We watered our garden regularly, but what if the municipal supply failed? Rain barrels are an ideal back up for drinking as well as feeding your garden, but during this time very little water found its way into them and using stored drinking water would prove less than ideal. The draught was so severe that even our trees were dying – in a grid down situation we would be in trouble quickly.

So what to do? A giant water tank was out of reach financially and would certainly draw attention to us in a SHTF scenario. So as simple everyday preppers we’re trying a few different things. Adding a couple of additional rain barrels to store water when rain is plentiful – a friend of ours now drinks only rain water –  will help feed the garden longer during such an event. Adding a couple more 50 gallon barrels of treated drinking water in ‘The Bunker’ will extend how long we can keep ourselves and our animals hydrated, but this along with the bottled water still doesn’t give us the warm and fuzzys. So we’ve begun filling empty 2 liters with water – not the ideal solution; but a simple, cost effective way to add more water storage. Stored on their sides, you can pile up a lot of water in a fairly small area. Sources on the web say it’s fit to drink for 6-8 months, depending on who you believe, and usable for cleaning, washing up, and flushing the toilet long after that. We feel we could probably extend its usable time by running it through a gravity filter for drinking water, and of course using it to feed our thirsty vegetables. This fits easily into our routine as we just add one at a time, no real cost, no real hassle. We’ve also stored 10 2 liters in the chest freezer as an additional back up.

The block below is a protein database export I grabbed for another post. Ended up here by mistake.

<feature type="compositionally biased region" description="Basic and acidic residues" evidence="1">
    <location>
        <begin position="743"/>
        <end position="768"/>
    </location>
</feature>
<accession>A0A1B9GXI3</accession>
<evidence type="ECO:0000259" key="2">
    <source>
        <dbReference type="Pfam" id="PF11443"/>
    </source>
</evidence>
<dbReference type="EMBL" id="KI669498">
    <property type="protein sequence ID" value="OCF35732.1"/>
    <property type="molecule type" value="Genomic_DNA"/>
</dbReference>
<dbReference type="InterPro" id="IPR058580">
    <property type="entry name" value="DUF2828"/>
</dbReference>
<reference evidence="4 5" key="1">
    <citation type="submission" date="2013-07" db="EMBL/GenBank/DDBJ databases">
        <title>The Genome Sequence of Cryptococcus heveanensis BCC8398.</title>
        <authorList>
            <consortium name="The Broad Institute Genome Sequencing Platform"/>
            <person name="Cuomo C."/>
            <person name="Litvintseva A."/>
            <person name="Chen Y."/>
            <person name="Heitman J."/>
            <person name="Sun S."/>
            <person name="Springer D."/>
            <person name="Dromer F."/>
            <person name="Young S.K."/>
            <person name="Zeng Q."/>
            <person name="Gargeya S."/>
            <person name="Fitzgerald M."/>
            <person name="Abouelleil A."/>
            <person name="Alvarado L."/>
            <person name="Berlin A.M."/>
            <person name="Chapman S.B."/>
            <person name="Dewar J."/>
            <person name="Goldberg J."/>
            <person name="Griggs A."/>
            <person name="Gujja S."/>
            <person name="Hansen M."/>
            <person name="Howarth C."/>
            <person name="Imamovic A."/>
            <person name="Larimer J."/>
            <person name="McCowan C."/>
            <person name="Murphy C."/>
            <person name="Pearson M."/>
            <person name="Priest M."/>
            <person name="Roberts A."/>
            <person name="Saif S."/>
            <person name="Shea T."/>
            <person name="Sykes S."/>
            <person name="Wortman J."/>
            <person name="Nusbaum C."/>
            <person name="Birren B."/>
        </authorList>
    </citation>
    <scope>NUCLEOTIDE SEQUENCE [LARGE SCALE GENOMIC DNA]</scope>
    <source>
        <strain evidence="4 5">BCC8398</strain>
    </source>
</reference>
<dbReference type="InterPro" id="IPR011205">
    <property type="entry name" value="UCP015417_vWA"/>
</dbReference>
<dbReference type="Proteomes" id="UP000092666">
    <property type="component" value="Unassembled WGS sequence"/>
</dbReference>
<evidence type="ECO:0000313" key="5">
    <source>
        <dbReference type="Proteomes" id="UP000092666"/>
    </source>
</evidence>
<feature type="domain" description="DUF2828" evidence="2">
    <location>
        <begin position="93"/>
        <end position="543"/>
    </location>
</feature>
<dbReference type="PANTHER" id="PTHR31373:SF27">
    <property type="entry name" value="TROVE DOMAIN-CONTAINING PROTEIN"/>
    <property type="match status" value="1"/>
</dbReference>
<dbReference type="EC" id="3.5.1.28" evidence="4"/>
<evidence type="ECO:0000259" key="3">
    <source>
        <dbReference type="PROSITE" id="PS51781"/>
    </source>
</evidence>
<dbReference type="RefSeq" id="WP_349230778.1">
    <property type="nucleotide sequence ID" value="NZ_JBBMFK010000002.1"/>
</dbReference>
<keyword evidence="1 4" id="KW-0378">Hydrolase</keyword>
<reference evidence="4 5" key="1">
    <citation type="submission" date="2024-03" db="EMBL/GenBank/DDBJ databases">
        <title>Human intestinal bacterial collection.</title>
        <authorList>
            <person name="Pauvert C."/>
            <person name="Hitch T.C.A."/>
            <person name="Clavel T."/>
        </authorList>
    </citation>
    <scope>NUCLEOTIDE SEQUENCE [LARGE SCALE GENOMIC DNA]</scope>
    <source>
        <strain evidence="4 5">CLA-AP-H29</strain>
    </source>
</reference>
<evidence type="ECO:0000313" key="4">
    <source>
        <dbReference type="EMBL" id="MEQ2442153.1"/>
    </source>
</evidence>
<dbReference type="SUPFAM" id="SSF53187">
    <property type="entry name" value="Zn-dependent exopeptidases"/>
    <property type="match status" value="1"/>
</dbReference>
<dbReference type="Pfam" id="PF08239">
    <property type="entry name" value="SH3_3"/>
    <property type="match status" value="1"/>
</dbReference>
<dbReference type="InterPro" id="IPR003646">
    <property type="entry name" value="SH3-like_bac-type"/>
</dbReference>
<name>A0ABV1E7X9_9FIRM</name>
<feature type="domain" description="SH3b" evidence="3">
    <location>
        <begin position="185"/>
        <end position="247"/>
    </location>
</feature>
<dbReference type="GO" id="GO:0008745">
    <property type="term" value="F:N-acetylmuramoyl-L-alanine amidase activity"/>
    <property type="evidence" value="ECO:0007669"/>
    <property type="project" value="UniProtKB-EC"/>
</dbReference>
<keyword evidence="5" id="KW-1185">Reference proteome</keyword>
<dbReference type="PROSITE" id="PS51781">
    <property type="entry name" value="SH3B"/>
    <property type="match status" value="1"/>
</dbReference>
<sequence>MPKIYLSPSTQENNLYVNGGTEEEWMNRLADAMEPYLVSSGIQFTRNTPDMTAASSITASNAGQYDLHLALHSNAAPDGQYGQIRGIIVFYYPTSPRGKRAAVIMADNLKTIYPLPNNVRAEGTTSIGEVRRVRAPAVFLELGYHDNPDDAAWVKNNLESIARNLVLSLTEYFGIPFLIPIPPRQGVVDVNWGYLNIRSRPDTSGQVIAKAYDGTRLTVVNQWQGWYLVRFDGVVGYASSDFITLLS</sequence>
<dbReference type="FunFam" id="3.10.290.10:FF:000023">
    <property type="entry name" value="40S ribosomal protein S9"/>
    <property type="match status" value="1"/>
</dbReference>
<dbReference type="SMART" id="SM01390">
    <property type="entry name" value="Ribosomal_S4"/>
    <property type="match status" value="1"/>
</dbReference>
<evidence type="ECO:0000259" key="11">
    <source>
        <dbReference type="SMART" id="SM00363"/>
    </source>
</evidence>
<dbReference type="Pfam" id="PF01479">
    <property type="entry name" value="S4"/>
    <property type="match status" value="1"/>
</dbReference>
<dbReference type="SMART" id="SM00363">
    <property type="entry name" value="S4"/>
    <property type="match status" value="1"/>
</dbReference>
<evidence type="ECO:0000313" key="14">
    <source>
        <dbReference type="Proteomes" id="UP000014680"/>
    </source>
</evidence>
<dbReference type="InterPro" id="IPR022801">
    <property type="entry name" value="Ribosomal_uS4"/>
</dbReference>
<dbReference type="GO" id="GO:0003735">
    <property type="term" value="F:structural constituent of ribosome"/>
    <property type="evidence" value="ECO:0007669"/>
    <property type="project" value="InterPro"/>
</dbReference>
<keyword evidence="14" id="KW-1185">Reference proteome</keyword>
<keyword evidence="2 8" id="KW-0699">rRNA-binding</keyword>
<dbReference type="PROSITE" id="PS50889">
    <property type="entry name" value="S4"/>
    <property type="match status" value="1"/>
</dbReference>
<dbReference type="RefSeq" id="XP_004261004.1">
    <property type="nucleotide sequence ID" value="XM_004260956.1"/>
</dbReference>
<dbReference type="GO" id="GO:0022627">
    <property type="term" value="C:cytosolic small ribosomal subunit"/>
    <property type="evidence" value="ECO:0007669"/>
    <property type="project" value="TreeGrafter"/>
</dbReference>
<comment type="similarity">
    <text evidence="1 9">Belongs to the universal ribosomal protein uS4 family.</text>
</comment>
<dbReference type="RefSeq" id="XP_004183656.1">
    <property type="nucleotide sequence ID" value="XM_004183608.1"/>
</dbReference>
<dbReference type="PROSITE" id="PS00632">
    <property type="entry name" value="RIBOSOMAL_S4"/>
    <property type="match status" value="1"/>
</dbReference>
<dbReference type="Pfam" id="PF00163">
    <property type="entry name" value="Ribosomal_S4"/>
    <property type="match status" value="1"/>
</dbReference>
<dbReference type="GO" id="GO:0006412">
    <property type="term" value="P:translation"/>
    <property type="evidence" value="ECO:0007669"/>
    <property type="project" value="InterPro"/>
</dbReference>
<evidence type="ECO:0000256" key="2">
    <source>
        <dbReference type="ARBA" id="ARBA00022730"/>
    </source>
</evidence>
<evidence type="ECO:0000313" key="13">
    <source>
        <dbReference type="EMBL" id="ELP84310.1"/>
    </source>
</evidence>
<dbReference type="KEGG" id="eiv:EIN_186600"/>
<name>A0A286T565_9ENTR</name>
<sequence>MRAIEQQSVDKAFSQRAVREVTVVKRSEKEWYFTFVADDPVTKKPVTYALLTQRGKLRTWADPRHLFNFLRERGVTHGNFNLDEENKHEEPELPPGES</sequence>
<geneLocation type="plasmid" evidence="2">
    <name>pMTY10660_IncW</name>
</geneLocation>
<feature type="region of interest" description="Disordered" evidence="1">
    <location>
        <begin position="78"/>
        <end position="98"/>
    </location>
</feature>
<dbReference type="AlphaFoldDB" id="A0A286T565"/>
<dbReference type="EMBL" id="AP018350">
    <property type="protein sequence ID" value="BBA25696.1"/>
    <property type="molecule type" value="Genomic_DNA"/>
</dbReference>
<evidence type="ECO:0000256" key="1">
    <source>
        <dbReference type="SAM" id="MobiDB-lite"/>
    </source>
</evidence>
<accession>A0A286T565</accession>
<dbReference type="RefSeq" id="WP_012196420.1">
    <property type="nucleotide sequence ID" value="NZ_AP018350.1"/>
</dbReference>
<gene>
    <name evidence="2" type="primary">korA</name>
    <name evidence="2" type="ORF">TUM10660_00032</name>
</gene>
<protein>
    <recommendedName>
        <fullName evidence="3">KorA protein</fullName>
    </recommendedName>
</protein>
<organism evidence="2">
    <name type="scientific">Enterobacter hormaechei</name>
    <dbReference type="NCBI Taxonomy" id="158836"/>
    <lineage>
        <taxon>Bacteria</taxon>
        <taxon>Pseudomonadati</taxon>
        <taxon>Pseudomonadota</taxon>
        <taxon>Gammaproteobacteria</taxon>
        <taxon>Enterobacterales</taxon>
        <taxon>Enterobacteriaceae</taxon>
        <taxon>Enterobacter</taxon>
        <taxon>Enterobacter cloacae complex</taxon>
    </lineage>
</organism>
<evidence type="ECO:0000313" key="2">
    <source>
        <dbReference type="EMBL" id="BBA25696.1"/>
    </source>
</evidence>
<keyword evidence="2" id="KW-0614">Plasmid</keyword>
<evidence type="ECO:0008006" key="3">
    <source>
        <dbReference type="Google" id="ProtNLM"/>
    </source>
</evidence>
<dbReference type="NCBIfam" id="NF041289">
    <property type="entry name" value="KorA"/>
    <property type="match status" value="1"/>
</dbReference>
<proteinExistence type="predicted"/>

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As preppers we all learn from each other and we would love to hear from you what you are doing to protect your water supply.

Hope for the best, prepare for the worst.

Happy prepping!

 

Solar Power: The Elusive Goal

Lowering your bills, living off the grid, being more self-reliant; all require the ability to use less energy while possibly producing some of your own. As part of our prepper journey and desire to escape the rat race we have been researching solar and wind energy – to a frustrating end. Hundreds of sources, kits of all sizes, from small stand alone systems to recharge your laptop to whole house systems costing 10’s of thousands of dollars – confusing at best.